The beginning of Xander’s and Cordelia’s relationship start here, which allows for both characters to receive some development. Xander will be forever endeavouring to live up to Cordelia’s escalating standards until she grows and manages to ditch the sheep she hangs with.

    The final scenes, for me, fell a little flat, the fact that Dru was restored without Angel actually being killed subverted the threat that was hanging over him. The fact that Dru and Spike have switched places is intriguing but doesn’t escalate the plot so much. It would have been more interesting had both Dru and Spike been at full strength.

    The fighting between Kendra and Buffy; the tag team display was fun and showed great development in this side of the show, i have to confess that the shared attacking of Spike and the other vamps foreshadowed the shared battles fought with Buffy and Faith – as well as the ending of WML pt 1 it foreshadowed the fights between Buffy and Faith, which there many. I think that Buffy could have subverted Kendra like she does Faith. – Always pro Buffy!

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  20. [Note: Ryan ONeil posted this comment on June 27, 2012.]

    If I may copy/paste directly from a discussion board:

    “I also thought she[Kendra] was too flat at first, but it occurred to me that she really was that flat on purpose. She wasn’t raised as a human being, she was raised as a thing to be pointed at something to kill it, and it didn’t matter whether she was killed because there would be someone else allegedly exactly like her. Her mechanical way of speaking was because nobody talked to her, they talked at her, so she couldn’t practice talking to them. Her (lack of) character development was based on how thoroughly the Council had broken her.

    Even the tiny moment of her naming her stake Mr Pointy just accentuated that by showing that however hard you try to cut somebody off from the world, to treat them as a nothing, make them think they are nothing, they will still want to be human and will still be human (even if they don’t consciously realize it), and however close you come to breaking them it will never be complete (although, on the flip side, it can also be irreparably close).”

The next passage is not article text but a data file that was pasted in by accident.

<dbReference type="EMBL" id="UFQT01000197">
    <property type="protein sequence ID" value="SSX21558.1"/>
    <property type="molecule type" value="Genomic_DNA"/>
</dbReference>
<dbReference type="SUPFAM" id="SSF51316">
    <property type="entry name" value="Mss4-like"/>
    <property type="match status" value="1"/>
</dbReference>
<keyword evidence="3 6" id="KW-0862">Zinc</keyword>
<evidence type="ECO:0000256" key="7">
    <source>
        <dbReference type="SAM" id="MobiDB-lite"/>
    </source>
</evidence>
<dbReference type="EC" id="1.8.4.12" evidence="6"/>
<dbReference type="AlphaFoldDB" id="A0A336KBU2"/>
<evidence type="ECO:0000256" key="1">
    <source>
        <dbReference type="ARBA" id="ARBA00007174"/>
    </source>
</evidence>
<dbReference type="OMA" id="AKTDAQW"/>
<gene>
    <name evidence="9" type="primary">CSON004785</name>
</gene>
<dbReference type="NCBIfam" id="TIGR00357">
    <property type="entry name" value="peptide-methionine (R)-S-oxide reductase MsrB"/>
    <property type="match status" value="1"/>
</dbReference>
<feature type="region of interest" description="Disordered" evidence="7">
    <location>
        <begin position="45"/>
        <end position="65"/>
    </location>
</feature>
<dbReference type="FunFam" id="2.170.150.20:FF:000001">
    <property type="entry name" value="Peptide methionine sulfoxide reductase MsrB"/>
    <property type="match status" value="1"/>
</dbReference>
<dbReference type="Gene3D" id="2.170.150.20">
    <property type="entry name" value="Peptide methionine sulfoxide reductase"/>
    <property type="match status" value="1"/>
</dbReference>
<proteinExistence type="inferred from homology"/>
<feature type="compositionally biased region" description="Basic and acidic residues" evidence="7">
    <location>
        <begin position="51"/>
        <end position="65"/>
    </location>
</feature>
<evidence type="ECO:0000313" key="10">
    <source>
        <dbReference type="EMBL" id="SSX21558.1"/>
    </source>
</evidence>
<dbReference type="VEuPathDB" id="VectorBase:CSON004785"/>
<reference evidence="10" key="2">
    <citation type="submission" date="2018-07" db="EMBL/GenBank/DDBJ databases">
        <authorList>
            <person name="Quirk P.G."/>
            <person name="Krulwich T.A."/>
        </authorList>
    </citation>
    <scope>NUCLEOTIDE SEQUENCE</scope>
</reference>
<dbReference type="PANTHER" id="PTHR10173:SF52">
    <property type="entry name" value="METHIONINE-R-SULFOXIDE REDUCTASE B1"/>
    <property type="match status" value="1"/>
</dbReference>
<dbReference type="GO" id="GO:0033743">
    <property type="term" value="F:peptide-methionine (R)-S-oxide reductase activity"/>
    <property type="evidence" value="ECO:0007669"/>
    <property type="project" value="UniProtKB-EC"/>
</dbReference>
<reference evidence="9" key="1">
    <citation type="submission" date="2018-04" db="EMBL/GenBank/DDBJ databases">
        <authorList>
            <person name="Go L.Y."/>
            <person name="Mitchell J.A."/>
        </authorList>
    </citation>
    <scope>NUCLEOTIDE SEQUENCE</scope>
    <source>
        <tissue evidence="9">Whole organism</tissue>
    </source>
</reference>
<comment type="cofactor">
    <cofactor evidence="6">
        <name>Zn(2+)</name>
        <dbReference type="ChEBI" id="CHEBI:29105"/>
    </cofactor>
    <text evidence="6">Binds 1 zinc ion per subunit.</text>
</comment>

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  21. [Note: Craig posted this comment on November 2, 2012.]

    Kendra is right up there with Forest and the most annoying of the Potentials as one of my least favorite recurring characters on Buffy. She’s the worst. I cringe every time she’s on screen and I would like this episode a lot better if there were a better actress, with a better accent, playing her. I agree with the review, that her character is interesting in concept due to the contrast it draws to Buffy, but the execution is just horrendous.

    Like

  22. [Note: Summer posted this comment on December 16, 2012.]

    I enjoyed Kendra. That’s one of my fave names now thanks to the show. Her accent is a little harsh. I really like how she highlights the difference between Buffy and other more traditional slayers. We always knew she was different but in this episode we really understand HOW different. Love the Bangel vs Spuffy debate in the comments but for me is all about Xander/Cordelia and Willow/Oz. When Oz says that Willow has the sweetest smile is sooooooooo sweet I wanna die. And Xander and Cordelia’s sexual tension has been building for episodes. It’s stupid but fun. I love Xander staring at her as he’s hosing her down. Don’t know why Cordelia didn’t just ditch that jacket and keep running. Maybe it was Prada or something.Also another one of my favorite lines:Buffy: It’s your lucky dayKendra: Two SlayersBuffy: No waiting